The process is straight forward – install the extensions and locate the local repository. When you identify the local repository the Visual Studio Team Services module will take over. You can use the ‘Open folder…’ option from the Start screen to browse to your local repository:



On selecting the folder you might be asked to sign into Visual Studio Services. If you’ve resorted to using a Personal Access token when setting up GitHub Desktop you should be able to sign in with your usual credentials rather than the token. Once signed in you can delete the personal token. Once authenticated your files will appear in the Explorer view:


The repository can be updated using the controls in the Sources view:


For example the vscode6 can be used to commit all changes to the source repository. All should be fine and you can start coding but you might encounter another authentication error when undertaking a pull, push or sync requests…

Authentication error #2

If when pushing, pulling or synchronizing your repository an error like this appears:


then as northerners would say you have “trouble at t’mill”. You can see more (unhelpful) detail by viewing the output by selecting ‘Open Git Log’ from the dialogue. The log is also visible from ellipses in the Sources view.

On inspection of the output you’ll probably spot a ‘error setting certificate verify locations’ error.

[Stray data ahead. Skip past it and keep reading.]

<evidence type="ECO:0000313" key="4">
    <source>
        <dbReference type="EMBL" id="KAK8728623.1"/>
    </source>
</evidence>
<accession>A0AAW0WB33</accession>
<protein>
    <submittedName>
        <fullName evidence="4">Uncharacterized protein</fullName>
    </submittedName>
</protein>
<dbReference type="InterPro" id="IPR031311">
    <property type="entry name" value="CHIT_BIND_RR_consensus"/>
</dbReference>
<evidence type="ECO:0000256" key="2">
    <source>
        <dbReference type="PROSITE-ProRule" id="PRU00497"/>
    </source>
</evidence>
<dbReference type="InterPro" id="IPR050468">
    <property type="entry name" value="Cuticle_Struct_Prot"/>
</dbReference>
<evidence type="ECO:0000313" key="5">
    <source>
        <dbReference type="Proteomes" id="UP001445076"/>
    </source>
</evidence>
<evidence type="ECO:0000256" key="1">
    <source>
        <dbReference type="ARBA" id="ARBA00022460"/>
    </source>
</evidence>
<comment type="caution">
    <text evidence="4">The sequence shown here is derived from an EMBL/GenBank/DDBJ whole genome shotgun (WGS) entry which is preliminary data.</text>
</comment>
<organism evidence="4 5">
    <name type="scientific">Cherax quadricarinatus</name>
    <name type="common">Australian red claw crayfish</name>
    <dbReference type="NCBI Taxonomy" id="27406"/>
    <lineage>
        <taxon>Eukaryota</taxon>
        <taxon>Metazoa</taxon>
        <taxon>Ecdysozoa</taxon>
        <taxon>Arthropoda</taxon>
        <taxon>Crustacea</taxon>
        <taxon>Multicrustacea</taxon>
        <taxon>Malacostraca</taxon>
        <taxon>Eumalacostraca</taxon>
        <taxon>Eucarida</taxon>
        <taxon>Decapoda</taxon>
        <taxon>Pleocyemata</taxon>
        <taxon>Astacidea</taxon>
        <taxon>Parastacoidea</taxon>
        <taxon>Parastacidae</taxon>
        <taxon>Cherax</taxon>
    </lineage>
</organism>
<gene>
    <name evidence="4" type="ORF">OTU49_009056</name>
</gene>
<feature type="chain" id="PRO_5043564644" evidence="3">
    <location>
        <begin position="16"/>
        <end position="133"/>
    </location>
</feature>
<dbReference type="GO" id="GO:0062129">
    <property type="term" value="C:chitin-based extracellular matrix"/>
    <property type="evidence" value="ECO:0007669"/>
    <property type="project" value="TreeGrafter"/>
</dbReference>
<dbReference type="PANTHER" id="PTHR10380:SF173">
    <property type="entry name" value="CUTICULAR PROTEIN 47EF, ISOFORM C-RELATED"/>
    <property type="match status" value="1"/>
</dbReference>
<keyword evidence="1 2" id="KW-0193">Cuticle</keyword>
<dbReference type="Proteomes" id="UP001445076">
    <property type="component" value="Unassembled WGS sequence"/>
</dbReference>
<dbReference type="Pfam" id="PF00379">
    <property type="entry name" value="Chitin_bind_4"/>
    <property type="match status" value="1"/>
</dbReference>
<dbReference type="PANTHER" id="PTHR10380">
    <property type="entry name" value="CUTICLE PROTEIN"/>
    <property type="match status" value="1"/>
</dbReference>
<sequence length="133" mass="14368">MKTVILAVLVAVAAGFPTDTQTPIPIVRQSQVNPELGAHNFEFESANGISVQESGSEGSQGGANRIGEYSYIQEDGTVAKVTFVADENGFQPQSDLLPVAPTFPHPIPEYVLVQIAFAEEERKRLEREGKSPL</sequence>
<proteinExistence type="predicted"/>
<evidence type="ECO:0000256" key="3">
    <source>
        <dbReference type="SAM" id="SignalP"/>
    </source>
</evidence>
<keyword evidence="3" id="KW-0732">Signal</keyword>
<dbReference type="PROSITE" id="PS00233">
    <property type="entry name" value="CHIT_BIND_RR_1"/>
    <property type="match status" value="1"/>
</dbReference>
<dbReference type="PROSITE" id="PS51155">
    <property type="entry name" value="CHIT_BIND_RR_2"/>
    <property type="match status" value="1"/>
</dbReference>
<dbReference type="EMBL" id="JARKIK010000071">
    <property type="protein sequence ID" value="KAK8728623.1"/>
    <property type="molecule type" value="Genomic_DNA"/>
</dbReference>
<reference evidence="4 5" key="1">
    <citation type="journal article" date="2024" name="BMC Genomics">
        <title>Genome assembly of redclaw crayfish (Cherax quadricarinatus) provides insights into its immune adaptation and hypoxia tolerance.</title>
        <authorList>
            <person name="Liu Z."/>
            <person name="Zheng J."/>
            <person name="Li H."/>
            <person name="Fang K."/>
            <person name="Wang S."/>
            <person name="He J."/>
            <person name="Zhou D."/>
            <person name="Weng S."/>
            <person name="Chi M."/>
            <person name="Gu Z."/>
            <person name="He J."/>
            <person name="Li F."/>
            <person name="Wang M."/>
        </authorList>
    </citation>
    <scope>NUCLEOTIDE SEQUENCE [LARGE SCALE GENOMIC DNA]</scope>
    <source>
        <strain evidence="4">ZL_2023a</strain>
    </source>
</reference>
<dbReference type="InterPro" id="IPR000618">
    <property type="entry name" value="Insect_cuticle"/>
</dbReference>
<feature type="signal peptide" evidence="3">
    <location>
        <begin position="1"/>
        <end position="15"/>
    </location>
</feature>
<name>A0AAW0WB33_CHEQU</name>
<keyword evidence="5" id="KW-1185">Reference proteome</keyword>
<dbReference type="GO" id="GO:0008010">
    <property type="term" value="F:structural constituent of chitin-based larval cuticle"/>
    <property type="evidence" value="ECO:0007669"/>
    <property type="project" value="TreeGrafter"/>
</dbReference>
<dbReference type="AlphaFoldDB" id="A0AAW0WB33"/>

This error is associated with the SSL certificates that are bundled with Git. In particular the default ‘ca-bundle.crt’ certificates. Your initial response could be to triage by checking that the certificate is present at the location detailed by the ‘CAfile’ value. My advice is to not bother. It is highly likely that you will find that the path is wrong. It looks like when they updated Git they moved the default location but forgot to change the code. You’ll spend hours working out how to change it to the correct location only for more errors to occur e.g. ‘unable to get local issuer certificate’ . You’ll then spend more time scouring the web and following dead ideas. Do not bother.

The fastest fix is a clean installation of Git and Git Desktop.

  1. Uninstall Git
  2. Uninstall Git Desktop
  3. Restart your machine
  4. Reinstall Git with administrator rights (this is critical – see later)
  5. Reinstall Git Desktop

IMHO there are two critical items that combined can cause the error:

  1. Not installing Git using the ‘Run as administrator’ option
  2. Using the bundled certificates

As mentioned earlier the path to the bundled certificates is wrong. My recommendation is to use the certificates that are native to your machine as this avoids the path error. As you work through the Git setup screens pay particular attention to this one:


Pick the option to ‘Use the native Windows Secure Channel library’. Choosing the ‘Use the OpenSSL library’ option leads to path problems.

I’ve not tried it but it looks like you can rerun the Git setup using the installer without uninstalling first. If you’d rather dig deeper into solving the issue then I would start with SSL certificate problem: Unable to get local issuer certificate as once you fix the path you’ll probably get a new error or two… Usefully the uninstall process seemingly does not remove the connection details for your repositories and so you will not need to setup Git Desktop or Visual Studio Code again.